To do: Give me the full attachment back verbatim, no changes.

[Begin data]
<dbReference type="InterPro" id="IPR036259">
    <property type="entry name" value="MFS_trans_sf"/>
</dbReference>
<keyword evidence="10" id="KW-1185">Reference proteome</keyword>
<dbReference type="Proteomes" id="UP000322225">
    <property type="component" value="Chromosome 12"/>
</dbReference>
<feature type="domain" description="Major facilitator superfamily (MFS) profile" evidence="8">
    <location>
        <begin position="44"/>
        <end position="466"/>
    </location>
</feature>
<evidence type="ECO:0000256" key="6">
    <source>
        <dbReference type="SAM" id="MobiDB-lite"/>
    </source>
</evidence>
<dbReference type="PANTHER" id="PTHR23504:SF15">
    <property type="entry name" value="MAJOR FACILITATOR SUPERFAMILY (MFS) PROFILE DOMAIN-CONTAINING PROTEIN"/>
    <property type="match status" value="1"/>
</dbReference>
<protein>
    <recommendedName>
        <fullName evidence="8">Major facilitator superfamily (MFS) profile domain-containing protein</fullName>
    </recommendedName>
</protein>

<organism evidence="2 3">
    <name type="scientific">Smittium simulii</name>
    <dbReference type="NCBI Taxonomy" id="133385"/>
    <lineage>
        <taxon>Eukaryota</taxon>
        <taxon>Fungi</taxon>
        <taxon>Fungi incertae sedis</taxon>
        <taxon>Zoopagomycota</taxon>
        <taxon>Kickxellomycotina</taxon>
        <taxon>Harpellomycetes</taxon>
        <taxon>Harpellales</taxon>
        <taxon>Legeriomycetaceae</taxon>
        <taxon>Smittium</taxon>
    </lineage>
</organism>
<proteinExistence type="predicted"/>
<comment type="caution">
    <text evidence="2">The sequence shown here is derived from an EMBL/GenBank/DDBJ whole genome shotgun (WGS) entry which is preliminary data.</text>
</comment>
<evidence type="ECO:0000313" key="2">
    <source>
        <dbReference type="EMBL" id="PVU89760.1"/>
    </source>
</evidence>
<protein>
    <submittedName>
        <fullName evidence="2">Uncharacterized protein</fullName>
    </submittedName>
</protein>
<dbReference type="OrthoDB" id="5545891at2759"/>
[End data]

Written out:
<dbReference type="InterPro" id="IPR036259">
    <property type="entry name" value="MFS_trans_sf"/>
</dbReference>
<keyword evidence="10" id="KW-1185">Reference proteome</keyword>
<dbReference type="Proteomes" id="UP000322225">
    <property type="component" value="Chromosome 12"/>
</dbReference>
<feature type="domain" description="Major facilitator superfamily (MFS) profile" evidence="8">
    <location>
        <begin position="44"/>
        <end position="466"/>
    </location>
</feature>
<evidence type="ECO:0000256" key="6">
    <source>
        <dbReference type="SAM" id="MobiDB-lite"/>
    </source>
</evidence>
<dbReference type="PANTHER" id="PTHR23504:SF15">
    <property type="entry name" value="MAJOR FACILITATOR SUPERFAMILY (MFS) PROFILE DOMAIN-CONTAINING PROTEIN"/>
    <property type="match status" value="1"/>
</dbReference>
<protein>
    <recommendedName>
        <fullName evidence="8">Major facilitator superfamily (MFS) profile domain-containing protein</fullName>
    </recommendedName>
</protein>

<organism evidence="2 3">
    <name type="scientific">Smittium simulii</name>
    <dbReference type="NCBI Taxonomy" id="133385"/>
    <lineage>
        <taxon>Eukaryota</taxon>
        <taxon>Fungi</taxon>
        <taxon>Fungi incertae sedis</taxon>
        <taxon>Zoopagomycota</taxon>
        <taxon>Kickxellomycotina</taxon>
        <taxon>Harpellomycetes</taxon>
        <taxon>Harpellales</taxon>
        <taxon>Legeriomycetaceae</taxon>
        <taxon>Smittium</taxon>
    </lineage>
</organism>
<proteinExistence type="predicted"/>
<comment type="caution">
    <text evidence="2">The sequence shown here is derived from an EMBL/GenBank/DDBJ whole genome shotgun (WGS) entry which is preliminary data.</text>
</comment>
<evidence type="ECO:0000313" key="2">
    <source>
        <dbReference type="EMBL" id="PVU89760.1"/>
    </source>
</evidence>
<protein>
    <submittedName>
        <fullName evidence="2">Uncharacterized protein</fullName>
    </submittedName>
</protein>
<dbReference type="OrthoDB" id="5545891at2759"/>